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Offering a prognosis in lung cancer: when is a team of experts an expert team?
  1. F Kee,
  2. T Owen,
  3. R Leathem
  1. Department of Epidemiology and Public Health, The Queen’s University of Belfast, Belfast, UK
  1. Correspondence to:
 Professor F Kee
 Epidemiology and Public Health, Queens University of Belfast, Mulhouse Building, Grosvenor Road, Belfast BT12 6BJ, UK;f.kee{at}qub.ac.uk

Abstract

The outlook for patients with lung cancer is poor, so an accurate estimation of prognosis will underpin treatment decisions and allow patients to make personal plans for the future. However, evidence suggests that there is a variation between doctors in their predictions of outcomes and also they tend to be overoptimistic. Two main questions are addressed in this study: whether multidisciplinary team discussion changes prognostic accuracy of individual clinicians; and whether team discussion improves the accuracy of the team’s aggregated prediction. A real-time study of 50 newly diagnosed patients discussed by a regional lung cancer team was undertaken. A case proforma informed the completion of a pre-discussion questionnaire by each team member, seeking prognostic predictions at specific time points. This was repeated after team discussion. Medical notes were reviewed at 6 months to establish actual survival status. Group discussion did not significantly change the accuracy of survival predictions for any one clinician, but the team as a whole performed better after case discussion. Predictions which the clinicians were more confident about were found to be no more accurate than those where they were less confident. There is a wide variation in the range and accuracy of prognostic predictions made by individual clinicians, with no consistent improvement after team discussion. As such predictions are integral to decision making, further research on decision-making processes of clinical teams is required.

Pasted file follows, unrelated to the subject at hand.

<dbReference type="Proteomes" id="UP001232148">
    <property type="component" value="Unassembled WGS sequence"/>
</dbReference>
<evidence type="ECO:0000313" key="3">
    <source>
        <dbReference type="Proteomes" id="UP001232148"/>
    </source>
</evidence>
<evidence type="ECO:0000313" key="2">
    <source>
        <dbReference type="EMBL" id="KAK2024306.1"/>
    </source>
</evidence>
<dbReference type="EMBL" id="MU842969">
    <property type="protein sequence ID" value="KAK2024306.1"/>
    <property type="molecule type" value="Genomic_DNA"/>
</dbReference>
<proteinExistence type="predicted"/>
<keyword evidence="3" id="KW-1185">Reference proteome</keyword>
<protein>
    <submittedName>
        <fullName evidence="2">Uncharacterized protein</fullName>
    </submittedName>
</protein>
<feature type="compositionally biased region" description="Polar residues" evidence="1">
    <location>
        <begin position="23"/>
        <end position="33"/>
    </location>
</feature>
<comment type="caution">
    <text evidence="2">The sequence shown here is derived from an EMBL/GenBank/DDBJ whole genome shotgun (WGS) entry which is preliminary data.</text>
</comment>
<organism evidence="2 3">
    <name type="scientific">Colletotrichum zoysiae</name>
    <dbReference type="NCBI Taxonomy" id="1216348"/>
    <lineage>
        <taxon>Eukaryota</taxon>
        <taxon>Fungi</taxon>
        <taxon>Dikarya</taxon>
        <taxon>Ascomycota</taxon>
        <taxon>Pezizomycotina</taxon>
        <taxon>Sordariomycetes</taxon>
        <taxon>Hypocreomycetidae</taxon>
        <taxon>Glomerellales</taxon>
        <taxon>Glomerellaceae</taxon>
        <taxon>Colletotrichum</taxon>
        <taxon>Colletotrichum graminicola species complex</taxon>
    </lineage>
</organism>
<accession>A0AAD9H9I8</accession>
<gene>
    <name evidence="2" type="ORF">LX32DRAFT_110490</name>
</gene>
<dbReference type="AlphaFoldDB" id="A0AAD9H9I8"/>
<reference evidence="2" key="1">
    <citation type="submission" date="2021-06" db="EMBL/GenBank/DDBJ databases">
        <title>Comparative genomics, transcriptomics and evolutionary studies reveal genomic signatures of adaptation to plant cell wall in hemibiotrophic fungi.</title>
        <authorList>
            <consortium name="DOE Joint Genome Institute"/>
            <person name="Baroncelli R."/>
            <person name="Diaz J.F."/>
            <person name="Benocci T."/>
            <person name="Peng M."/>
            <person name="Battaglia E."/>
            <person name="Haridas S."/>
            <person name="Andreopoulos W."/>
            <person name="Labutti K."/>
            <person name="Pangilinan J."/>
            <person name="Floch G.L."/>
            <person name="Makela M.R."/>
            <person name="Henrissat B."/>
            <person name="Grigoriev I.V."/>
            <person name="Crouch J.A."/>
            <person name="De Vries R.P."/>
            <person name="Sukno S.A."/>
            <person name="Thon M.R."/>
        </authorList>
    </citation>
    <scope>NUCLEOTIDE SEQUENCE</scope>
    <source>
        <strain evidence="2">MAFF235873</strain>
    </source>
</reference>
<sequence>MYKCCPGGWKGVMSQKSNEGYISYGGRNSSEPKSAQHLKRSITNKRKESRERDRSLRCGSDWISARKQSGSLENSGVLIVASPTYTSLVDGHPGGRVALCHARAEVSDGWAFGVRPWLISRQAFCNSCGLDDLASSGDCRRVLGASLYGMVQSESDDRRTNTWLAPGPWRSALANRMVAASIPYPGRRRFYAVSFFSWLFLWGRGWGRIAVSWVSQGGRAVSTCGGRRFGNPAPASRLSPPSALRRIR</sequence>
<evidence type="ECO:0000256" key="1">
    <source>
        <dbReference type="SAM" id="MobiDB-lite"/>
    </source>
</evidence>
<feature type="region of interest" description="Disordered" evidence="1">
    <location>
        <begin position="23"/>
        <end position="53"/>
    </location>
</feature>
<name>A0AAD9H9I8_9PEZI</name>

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Footnotes

  • Funding: The study was funded by the Research and Development Office of the Northern Ireland Health and Personal Social Services. The authors’ work was independent of the funders.

  • Competing interests: None.

  • The study was approved by the Research Ethics Committee of Queen’s University, Belfast, UK.

    The participant members of the Northern Ireland Regional Lung Cancer Team: Dr R Eakin, Professor S Elborn, Dr I Gleadhill, Mr A Graham, Dr S Guy, Dr L Heaney, Dr J Kidney, Mr J McGuigan, Dr J MacMahon, Mr K McManus, Dr AM Nugent, Dr A Patterson, Dr M Riley, Dr R Shepherd and Dr S Stranex.

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